Back in 2009, when another student, Rohit Kumar, lost consciousness after falling during a game of basketball, he was referred to a hospital in Medinipur, 45 minutes away, and died en route. The protests that had erupted on campus turned violent, leading to the resignation of the director Damodar Acharya. The administration had promised to improve conditions at the on-campus hospital, but eight years later little has changed.

Academic pressure cooker
When Amit Sachdeva (name changed), an undergraduate engineering student, approached the college’s counselling centre complaining of sleep deprivation and anxiety, he was immediately asked to reveal if he was homosexual. “The counsellor recommended mild shock therapy to cure me of homosexuality, even after I repeatedly told him that I wasn’t seeking any help for my sexual orientation. I have always been comfortable with my sexuality,” he recalls. When Sachdeva drew the counsellor’s attention to the American Psychiatric Association’s writ against any form of “treatment or corrective therapy” for homosexuality, the latter merely smiled and said, “This is India. It is okay here.”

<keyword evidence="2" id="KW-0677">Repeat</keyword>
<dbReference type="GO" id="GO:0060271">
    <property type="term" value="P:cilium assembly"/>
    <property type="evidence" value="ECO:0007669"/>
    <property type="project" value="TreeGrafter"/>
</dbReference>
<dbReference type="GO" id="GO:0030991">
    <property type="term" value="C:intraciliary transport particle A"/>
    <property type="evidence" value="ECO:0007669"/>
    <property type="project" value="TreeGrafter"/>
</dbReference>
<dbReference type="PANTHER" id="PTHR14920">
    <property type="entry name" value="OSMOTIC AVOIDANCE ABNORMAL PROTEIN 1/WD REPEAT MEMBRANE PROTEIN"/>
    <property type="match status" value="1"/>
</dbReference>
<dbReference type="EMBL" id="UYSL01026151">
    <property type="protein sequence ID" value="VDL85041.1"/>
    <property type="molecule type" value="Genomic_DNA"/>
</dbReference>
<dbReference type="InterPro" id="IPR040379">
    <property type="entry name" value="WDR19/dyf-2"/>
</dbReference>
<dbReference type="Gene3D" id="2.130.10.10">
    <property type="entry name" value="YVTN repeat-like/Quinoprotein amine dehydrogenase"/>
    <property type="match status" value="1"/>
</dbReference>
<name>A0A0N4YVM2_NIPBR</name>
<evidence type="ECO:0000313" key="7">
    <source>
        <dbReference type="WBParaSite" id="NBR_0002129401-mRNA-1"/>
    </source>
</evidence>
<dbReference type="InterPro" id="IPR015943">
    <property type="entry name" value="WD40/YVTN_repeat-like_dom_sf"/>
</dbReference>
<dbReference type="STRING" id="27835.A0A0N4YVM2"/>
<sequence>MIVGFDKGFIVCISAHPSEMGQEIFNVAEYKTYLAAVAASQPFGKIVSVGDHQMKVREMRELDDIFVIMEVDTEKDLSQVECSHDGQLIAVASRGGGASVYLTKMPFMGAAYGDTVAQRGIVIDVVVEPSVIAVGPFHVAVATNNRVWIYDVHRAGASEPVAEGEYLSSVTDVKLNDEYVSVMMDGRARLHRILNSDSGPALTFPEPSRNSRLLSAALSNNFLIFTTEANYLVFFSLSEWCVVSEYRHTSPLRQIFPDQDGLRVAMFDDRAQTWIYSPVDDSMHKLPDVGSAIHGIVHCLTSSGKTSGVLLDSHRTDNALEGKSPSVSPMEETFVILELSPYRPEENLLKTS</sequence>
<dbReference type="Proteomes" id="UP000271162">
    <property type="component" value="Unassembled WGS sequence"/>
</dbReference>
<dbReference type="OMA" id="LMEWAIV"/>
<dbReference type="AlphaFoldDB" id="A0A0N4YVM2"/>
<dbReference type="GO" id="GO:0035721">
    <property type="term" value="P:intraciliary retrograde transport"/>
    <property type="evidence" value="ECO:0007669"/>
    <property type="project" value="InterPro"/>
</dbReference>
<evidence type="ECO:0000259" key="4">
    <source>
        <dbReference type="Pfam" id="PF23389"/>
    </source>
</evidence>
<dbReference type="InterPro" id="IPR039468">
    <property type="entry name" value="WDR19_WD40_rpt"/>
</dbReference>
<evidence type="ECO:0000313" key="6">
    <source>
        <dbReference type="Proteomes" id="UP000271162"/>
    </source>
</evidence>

There are four counsellors and one psychiatrist for the 10,000 students on campus. “The cases are handled so badly that students hesitate to even come forward with their issues in the first place,” Sachdeva says.

There have also been complaints of breaches in confidentiality. “In some cases where students had reached out for help to break free of substance addiction, the counsellors promptly called their parents to name and shame them,” a student said on condition of anonymity.

The campus recently tied up with Your Dost, an online counselling and emotional wellness service, for its students to report distress without having to reveal their identities. But can that be an adequate solution?